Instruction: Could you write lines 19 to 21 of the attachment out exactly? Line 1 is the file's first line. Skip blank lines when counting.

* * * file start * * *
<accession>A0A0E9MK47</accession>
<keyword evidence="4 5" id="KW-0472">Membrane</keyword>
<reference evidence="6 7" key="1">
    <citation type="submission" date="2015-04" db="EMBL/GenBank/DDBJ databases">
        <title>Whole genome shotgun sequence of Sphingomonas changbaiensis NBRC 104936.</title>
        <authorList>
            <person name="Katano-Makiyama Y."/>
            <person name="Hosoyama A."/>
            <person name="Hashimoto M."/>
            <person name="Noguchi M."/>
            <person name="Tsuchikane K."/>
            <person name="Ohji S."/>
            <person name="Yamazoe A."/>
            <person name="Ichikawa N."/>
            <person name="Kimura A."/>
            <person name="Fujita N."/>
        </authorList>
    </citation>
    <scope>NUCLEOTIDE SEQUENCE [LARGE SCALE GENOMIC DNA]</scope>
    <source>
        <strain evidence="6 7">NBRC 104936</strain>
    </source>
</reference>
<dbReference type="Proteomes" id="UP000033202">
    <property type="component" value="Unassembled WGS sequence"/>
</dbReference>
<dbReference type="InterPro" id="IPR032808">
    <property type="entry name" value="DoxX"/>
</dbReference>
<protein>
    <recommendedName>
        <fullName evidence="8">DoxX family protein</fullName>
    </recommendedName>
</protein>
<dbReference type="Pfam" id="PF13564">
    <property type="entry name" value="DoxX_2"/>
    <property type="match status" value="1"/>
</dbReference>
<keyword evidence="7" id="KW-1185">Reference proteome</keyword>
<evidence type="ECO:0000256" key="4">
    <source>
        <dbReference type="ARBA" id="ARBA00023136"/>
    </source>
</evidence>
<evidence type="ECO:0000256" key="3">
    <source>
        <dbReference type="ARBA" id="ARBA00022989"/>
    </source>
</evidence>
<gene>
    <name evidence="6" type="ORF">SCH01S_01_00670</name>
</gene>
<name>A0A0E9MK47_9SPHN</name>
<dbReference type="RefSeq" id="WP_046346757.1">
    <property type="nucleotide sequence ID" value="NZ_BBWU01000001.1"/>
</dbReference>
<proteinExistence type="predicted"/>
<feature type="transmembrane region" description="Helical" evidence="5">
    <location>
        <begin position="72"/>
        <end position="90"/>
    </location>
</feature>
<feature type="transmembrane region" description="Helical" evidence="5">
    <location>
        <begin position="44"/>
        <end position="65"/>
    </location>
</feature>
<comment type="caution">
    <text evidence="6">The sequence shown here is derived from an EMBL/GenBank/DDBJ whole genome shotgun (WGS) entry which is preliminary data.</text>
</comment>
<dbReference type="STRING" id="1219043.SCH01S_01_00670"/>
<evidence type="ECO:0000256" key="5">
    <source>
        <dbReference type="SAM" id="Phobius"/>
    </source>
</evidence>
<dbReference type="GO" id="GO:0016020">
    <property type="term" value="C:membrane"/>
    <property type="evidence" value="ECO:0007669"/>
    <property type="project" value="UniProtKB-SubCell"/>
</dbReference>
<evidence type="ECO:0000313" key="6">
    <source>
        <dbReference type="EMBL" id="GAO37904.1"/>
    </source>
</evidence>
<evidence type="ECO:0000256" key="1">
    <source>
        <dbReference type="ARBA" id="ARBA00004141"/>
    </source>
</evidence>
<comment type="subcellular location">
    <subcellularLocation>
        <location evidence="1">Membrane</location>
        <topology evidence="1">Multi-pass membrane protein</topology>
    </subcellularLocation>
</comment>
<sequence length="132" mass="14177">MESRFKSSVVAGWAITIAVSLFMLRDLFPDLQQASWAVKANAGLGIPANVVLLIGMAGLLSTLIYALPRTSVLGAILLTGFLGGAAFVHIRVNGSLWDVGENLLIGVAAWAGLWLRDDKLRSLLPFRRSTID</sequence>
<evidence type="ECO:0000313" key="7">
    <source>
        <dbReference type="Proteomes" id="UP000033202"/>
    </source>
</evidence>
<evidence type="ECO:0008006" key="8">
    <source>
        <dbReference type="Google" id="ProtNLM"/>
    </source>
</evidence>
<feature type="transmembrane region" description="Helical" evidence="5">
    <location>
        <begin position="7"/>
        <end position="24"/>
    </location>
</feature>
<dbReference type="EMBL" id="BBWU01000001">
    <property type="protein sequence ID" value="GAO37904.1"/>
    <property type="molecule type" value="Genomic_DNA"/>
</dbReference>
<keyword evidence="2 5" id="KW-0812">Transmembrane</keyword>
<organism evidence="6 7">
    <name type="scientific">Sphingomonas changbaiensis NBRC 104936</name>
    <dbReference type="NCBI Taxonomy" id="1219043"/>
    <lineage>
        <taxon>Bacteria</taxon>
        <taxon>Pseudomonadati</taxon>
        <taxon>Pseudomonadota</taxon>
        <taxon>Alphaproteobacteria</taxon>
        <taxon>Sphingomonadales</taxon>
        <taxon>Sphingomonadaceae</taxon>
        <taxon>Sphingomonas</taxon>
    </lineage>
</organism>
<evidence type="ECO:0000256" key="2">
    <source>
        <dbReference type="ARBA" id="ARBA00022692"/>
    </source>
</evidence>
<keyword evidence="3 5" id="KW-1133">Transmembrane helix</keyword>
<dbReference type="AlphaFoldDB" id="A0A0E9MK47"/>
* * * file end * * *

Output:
    <scope>NUCLEOTIDE SEQUENCE [LARGE SCALE GENOMIC DNA]</scope>
    <source>
        <strain evidence="6 7">NBRC 104936</strain>